Let me end by addressing Levitt’s boilerplate remarks about the politics of all this. First, whether or not my views are correct, I fail to see how they count as “antiscience”, unless one simply identifies “science” with orthodox scientific opinion. In fact, Levitt does this in his review but that, to my mind, is a step too far in the direction of relativism, if not authoritarianism. This raises the larger issue of how someone like Levitt — and he is far from alone — squares a commitment to liberalism, if not leftism, and relentless campaigns of vilification and demonization of those who would challenge the status quo in science. In my own case, Levitt’s allegations about hidden right-wing theocratic alliances are, to borrow one of his favorite words, “delusional”.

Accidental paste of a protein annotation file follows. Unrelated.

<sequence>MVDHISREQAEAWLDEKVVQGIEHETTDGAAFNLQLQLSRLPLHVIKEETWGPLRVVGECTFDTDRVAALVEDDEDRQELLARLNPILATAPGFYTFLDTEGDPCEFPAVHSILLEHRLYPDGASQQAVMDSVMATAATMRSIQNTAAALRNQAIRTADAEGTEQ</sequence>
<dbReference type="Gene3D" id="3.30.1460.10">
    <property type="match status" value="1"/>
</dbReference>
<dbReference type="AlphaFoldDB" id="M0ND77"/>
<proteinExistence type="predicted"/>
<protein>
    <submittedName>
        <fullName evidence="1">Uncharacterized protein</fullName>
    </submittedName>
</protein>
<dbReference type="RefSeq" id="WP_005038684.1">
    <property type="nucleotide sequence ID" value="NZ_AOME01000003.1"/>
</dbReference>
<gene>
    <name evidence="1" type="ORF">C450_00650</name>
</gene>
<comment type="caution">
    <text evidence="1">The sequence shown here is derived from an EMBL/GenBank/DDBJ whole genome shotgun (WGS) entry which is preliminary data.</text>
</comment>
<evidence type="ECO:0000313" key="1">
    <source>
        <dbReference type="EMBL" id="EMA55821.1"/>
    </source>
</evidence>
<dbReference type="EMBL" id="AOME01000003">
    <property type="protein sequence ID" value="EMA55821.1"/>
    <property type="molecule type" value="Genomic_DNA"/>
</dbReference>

As any student of the history of science knows, challenges to the status quo often originate in strange, sometimes even unsavory, quarters. After all, Darwin’s own theory was kept afloat for its first half-century largely by an unholy alliance of capitalists, eugenicists, free-floating racists, and wishful theologians. The trick is for the challenger to expand from its initial base and secure the support of the broader scientific community. Darwin’s theory has certainly done that; ID has not. My book was written to show that there are good historical reasons for believing that ID’s scientific constituency could well extend beyond the offices of the Discovery Institute. Why Levitt should fear this prospect to such an extent that it compromises his critical judgment remains a mystery to me. website banner